The Miami Marlins emphasize all that’s new in their radio advertising for the baseball season at hand. They trumpet a new attitude, new players, new energy and new excitement. They don’t, but could mention a still-new ballpark that begins its fourth season. They don’t — but should — not only mention but emphasize the most important “new” of all:
The new owner.
Jeffrey Loria flared on to South Florida’s radar in 2002 and this is his 14th season as franchise owner, but in all but the literal sense he is new — new and improved, seemingly a changed man.
During what he calls “a wonderful offseason,” Loria stunned baseball and Marlins fans by transmogrifying from a vilified owner notorious for underspending and cost cutting into a man suddenly throwing money in the air and buying drinks for everyone.
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The record-setting 13-year, $325 million contract extension for star Giancarlo Stanton. The seven-year, $49.5 million expenditure to keep rising star Christian Yelich. A retooled roster that gives the Fish a national buzz as a playoff contender. A clubhouse chef. Oh, and a private team jet with 85 oversized seats allowing even the 6-6 Stanton to stretch out, with in-flight accoutrements including a traveling masseur.
The Marlins seem to have finally found stability and charted a steady, prudent course. Michael Hill and Dan Jennings have proved to be an upgraded, capable front office. Mike Redmond seems a keeper at manager. The 2017 MLB All-Star Game is headed here, a reward both tangible and symbolic for a club past its turbulence and trending upward.
“Things absolutely are heading in the right direction,” as Loria put it.
The owner downplays that he has changed, though, because to do so would be to admit past faults that made him arguably the most disliked team owner in Miami history. Not even Wayne Huizenga, once loudly booed by Dolphins fans at a stadium farewell party for retiring Dan Marino, rivaled Loria for negative public image.
Much of that has been earned.
Some of it has been unfair.
Loria deciphered the hardscrabble Miami politics to see a state-of-the-art stadium built, but instead of credit he became the lightning rod for a backlash over taxpayers bearing too much burden. Loria was the businessman whose job was to strike the best deal; it was the politicians whose job was to protect the public interest. Yet the arrows aimed at Loria.
Later came new heat over the 2012 “fire-sale” trade with Toronto that began to disassemble, before that disappointing first season even ended, the star-laden team put into the new park. “Patience has never been my best virtue,” Loria said, looking back. In retrospect, that trade worked out far better for the Marlins, yet no such reconsideration seems to have been credited to Loria.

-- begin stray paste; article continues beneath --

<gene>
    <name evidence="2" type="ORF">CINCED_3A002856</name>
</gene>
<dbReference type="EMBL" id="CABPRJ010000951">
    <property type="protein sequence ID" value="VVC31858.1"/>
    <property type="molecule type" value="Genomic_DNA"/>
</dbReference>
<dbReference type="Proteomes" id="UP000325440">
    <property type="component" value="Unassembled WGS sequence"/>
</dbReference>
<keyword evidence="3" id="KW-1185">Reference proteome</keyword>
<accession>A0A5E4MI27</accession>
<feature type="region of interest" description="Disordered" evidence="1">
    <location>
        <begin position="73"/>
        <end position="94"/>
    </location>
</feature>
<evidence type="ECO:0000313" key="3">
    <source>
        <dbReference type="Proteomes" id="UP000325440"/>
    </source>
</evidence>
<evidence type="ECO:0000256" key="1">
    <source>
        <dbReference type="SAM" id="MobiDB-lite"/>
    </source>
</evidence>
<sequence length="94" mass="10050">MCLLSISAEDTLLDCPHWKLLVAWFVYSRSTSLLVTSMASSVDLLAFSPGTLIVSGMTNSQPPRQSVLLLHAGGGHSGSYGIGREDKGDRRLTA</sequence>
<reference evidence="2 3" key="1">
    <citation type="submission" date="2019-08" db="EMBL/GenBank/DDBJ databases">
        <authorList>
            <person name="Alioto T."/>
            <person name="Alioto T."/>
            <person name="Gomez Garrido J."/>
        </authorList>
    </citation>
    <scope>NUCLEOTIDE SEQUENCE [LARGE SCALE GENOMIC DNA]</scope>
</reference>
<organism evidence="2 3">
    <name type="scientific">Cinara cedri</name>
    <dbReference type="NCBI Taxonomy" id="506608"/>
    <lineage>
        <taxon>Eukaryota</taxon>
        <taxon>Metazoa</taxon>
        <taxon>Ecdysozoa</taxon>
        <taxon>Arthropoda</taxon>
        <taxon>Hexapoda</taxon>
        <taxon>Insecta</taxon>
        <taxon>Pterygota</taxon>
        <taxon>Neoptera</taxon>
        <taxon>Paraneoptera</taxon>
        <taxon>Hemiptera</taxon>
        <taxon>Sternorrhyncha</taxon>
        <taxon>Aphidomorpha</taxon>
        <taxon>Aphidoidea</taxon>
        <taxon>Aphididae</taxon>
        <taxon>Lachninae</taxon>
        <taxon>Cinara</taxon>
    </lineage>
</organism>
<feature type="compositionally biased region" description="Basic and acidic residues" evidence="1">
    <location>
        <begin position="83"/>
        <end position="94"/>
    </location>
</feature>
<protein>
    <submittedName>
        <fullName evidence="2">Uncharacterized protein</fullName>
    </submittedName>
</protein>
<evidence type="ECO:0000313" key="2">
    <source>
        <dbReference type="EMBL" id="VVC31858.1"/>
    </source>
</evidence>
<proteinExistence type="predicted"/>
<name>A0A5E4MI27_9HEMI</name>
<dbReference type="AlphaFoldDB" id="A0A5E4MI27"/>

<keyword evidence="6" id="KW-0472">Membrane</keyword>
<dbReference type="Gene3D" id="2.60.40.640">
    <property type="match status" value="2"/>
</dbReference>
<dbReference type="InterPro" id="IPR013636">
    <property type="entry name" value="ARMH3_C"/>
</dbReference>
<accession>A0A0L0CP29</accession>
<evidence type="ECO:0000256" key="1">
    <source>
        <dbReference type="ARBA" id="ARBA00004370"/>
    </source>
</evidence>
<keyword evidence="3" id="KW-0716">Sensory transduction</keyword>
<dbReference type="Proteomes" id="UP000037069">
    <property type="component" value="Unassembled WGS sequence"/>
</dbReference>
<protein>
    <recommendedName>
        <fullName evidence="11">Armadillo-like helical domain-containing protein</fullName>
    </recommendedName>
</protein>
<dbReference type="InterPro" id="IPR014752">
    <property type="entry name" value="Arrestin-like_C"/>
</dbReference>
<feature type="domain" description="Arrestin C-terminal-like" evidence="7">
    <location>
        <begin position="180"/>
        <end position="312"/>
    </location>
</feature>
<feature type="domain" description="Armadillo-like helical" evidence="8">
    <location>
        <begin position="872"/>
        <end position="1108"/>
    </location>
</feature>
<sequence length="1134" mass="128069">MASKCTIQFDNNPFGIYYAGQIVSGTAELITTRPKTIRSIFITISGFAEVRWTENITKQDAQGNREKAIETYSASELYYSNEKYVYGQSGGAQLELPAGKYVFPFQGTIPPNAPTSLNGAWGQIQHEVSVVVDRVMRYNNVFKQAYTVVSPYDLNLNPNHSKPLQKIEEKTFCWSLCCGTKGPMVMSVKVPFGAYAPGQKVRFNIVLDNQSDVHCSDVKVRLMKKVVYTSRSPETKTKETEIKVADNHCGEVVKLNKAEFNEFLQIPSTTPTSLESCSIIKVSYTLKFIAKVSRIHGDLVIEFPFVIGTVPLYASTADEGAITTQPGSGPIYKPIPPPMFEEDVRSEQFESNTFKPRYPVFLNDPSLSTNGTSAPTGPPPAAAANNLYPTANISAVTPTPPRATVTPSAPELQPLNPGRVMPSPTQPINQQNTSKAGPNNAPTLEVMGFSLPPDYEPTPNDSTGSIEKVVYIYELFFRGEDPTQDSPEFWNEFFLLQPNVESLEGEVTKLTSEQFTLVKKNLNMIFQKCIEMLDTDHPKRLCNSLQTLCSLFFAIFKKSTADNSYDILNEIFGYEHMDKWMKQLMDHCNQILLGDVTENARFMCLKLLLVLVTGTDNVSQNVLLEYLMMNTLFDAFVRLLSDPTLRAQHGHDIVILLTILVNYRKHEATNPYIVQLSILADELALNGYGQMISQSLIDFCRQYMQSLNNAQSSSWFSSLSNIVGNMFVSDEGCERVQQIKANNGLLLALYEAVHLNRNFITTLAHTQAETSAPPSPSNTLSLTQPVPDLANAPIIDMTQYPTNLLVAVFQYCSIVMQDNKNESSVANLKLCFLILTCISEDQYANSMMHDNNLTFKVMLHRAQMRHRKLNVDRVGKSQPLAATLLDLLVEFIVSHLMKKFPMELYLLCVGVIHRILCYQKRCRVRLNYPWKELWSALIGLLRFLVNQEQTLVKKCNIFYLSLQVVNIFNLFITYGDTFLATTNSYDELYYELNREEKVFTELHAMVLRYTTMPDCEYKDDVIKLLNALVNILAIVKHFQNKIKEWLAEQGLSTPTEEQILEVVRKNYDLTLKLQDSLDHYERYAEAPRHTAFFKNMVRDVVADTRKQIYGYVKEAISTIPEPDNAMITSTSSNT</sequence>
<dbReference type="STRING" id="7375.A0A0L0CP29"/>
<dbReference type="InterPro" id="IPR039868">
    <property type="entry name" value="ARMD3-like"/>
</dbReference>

Maybe the recent offseason, centered on re-signing Stanton, will continue to mend his public image, though that too is questionable. Trust, once lost, is not easily regained.
Loria again downplays but does not deny the negativity many in the community still feel.
“I honestly don’t think much about my own image,” he said. “You don’t get to where I am without developing thick skin. I’m not here to win a popularity contest. But I care about the game and our city.”
The difference in the unjustified optimism of the ’12 team and the feeling three years later is clear.
“These are our guys,” Loria said. “We had to get into the right situation [to invest in the future]. The right team, right young players, right leadership. I needed to create stability and an environment where things were heading in a great direction. Those guys here before [in 2012] were rushed to the organization. There were lots of problems in the clubhouse and elsewhere. I needed to do what a good leader does.”
Expectations for this season are high — “I would say great expectations,” Loria said. If the Marlins are at least .500 when ace Jose Fernandez returns from Tommy John surgery by early July, they will have a shot.
Certainly Loria does not downplay what he thinks his ball club has assembled.
“We’ve done a magnificent job putting together the team,” the not-shy owner said. “We have glorious, hand-picked baseball leadership in a beautiful stadium. We have Giancarlo, who is one of best in our sport — unparalleled in the game. We have a spectacularly strong group. We like everything we’ve done in an historic offseason. This is the best clubhouse I’ve had. The energy level is sky high.”
IS CREDIT DUE?
Loria admitted attendance in the new ballpark has been “less than I had hoped for,” but thinks that will change this season with a better team augmented by visits from the big-drawing Yankees and Red Sox.
I asked Loria if he thinks he has not gotten the credit he deserves as Marlins owner.
“Yeah, from time to time,” he said after a pause.
He celebrated the 2003 World Series championship in his second year here. The new ballpark will ensure the franchise’s future for generations. The Stanton contract is a landmark.
He has been far from perfect, with years of underspending and a personality that can be off-putting to some. But neither is he the scourge his critics paint.
Loria talked about his impatience. Being 74 can bring that out in a man.
“I didn’t want be like some other teams where it took 20 years to have a winning season,” he said.
The owner dreams of cheering another World Series winner in Miami, and this new team, built to last, could give him a chance. Maybe another championship parade would be enough to finally make Loria well-liked.